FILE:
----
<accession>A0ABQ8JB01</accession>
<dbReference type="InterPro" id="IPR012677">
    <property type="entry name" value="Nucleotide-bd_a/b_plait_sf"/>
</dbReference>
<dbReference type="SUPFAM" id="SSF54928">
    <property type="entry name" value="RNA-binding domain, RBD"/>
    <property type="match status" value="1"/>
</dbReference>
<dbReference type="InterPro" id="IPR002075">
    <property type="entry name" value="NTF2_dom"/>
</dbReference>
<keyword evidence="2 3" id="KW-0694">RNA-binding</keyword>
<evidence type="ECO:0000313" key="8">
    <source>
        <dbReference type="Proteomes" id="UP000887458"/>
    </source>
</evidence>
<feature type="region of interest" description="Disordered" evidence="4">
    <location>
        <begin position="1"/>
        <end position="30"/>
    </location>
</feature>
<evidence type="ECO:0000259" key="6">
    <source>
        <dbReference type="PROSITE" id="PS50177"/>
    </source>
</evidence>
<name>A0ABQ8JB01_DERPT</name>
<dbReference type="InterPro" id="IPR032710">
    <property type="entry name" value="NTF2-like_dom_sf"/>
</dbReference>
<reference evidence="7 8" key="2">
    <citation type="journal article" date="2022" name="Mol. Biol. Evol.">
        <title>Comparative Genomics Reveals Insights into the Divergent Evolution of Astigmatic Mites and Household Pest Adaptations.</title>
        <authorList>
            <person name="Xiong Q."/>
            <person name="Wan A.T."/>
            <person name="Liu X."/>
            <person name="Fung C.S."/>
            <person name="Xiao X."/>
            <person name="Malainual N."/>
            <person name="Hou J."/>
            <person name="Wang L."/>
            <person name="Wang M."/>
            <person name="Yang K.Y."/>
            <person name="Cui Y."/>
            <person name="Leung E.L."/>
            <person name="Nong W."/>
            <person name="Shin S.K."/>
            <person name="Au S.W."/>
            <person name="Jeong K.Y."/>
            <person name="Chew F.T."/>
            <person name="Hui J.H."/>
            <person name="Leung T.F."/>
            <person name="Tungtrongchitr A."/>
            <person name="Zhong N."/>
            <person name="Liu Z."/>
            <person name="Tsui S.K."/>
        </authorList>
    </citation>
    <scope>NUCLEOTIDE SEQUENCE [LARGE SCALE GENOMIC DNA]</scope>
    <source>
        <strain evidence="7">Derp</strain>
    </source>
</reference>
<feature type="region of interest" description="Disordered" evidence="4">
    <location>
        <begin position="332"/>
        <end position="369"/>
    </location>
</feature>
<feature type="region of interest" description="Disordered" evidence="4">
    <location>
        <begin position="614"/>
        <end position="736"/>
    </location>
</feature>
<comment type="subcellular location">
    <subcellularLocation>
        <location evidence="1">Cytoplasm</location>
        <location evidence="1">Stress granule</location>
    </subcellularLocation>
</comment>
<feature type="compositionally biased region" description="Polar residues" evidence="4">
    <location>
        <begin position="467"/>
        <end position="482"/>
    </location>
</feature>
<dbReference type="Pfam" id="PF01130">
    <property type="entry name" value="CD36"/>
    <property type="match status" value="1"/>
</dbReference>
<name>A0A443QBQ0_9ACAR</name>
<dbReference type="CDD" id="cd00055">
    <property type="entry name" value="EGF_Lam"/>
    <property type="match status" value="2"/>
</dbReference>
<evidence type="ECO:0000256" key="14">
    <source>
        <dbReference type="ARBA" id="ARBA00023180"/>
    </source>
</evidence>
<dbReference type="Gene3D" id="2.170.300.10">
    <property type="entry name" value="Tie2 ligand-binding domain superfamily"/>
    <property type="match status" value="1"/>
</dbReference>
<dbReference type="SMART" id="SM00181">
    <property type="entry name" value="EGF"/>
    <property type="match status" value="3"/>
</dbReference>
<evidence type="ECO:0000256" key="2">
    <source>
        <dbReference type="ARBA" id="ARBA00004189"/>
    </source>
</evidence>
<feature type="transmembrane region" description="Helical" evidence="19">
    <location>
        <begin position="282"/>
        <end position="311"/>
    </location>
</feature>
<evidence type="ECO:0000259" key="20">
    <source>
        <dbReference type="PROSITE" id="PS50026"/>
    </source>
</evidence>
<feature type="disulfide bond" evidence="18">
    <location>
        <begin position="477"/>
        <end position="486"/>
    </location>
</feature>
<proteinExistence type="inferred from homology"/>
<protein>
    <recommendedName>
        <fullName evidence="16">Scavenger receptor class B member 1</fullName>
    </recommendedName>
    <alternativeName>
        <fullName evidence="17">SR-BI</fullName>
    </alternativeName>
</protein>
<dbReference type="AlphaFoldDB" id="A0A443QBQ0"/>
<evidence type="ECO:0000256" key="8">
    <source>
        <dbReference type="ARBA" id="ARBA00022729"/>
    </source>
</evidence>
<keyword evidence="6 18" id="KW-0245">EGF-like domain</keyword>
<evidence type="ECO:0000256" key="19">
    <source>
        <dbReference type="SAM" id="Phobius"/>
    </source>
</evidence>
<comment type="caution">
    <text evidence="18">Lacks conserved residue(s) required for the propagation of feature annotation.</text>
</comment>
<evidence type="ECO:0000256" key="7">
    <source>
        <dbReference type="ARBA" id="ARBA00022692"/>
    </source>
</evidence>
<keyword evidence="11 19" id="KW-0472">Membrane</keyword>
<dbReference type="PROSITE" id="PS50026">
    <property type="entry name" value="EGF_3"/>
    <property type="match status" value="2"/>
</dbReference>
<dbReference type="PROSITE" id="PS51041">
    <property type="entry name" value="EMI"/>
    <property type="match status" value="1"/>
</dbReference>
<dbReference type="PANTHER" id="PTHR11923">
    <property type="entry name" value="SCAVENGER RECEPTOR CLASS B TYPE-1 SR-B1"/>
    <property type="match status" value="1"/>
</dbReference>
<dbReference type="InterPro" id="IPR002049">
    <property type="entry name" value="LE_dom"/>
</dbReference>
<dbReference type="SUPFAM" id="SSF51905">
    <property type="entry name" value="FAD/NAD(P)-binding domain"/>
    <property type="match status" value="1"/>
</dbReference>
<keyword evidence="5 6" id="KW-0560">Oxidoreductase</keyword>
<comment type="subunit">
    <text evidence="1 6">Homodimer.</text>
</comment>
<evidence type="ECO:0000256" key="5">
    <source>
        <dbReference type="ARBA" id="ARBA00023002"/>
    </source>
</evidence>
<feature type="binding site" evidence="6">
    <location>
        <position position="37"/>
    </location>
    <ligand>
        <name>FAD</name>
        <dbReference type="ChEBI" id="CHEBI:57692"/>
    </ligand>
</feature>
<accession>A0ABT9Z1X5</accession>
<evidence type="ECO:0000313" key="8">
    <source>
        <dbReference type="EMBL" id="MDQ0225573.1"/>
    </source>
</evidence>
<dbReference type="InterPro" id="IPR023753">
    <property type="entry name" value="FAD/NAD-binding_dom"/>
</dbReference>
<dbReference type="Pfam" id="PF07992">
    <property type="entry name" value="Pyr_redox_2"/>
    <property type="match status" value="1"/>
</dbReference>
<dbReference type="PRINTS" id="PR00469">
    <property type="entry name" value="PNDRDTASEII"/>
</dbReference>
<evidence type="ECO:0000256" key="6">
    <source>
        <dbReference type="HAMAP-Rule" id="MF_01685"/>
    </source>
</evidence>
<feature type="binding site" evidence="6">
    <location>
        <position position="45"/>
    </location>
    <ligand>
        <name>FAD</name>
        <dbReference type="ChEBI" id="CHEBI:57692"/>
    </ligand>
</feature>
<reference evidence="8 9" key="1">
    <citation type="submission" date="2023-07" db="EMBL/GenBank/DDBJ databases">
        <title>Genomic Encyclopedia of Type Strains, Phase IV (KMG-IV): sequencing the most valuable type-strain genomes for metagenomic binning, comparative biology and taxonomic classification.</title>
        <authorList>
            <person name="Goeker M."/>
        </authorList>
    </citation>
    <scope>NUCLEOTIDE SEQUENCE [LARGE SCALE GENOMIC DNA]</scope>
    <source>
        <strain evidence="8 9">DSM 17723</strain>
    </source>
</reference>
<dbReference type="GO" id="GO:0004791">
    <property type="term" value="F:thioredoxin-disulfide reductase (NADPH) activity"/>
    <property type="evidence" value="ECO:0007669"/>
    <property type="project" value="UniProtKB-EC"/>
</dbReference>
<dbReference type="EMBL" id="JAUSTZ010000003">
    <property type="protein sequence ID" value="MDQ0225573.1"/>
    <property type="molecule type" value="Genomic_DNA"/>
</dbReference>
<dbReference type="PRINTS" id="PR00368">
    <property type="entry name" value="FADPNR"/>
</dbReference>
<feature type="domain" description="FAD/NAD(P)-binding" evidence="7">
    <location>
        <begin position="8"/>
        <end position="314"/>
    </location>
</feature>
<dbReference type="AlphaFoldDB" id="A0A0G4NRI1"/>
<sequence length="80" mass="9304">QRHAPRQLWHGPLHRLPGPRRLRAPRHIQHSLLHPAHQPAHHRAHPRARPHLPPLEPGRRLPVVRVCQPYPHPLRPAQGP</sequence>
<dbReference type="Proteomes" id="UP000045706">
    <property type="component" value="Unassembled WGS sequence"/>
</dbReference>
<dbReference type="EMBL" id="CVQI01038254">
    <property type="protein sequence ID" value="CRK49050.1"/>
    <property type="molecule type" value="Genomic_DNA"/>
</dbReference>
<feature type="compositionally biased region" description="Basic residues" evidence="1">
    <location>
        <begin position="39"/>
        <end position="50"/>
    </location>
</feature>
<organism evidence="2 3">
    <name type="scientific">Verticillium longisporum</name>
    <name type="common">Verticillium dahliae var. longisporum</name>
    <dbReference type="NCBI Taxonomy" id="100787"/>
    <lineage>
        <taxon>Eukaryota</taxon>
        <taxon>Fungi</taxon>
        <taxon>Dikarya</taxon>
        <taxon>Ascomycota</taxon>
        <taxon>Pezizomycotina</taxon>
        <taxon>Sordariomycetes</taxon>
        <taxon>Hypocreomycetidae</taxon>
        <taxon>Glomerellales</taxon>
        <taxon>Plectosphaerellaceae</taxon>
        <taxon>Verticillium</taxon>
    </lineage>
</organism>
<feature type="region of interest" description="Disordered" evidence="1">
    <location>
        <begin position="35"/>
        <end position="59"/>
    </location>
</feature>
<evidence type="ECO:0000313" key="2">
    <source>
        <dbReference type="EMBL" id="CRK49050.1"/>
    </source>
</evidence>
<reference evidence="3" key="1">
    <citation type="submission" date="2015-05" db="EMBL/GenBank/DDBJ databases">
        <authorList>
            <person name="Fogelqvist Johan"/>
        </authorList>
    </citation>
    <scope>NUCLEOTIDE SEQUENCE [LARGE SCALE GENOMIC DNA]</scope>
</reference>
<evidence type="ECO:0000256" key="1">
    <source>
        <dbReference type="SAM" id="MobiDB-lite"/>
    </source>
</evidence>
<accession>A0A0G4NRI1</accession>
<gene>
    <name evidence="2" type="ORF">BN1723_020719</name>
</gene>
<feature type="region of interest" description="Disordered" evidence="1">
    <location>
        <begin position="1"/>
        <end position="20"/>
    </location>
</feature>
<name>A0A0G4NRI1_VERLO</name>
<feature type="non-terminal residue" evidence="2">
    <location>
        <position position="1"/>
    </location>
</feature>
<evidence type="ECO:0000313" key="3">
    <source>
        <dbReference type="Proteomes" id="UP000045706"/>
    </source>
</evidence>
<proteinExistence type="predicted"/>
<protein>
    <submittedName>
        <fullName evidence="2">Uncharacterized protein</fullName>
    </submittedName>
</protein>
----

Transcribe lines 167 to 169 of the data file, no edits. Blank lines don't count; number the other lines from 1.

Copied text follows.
    <property type="match status" value="2"/>
</dbReference>
<dbReference type="PROSITE" id="PS51041">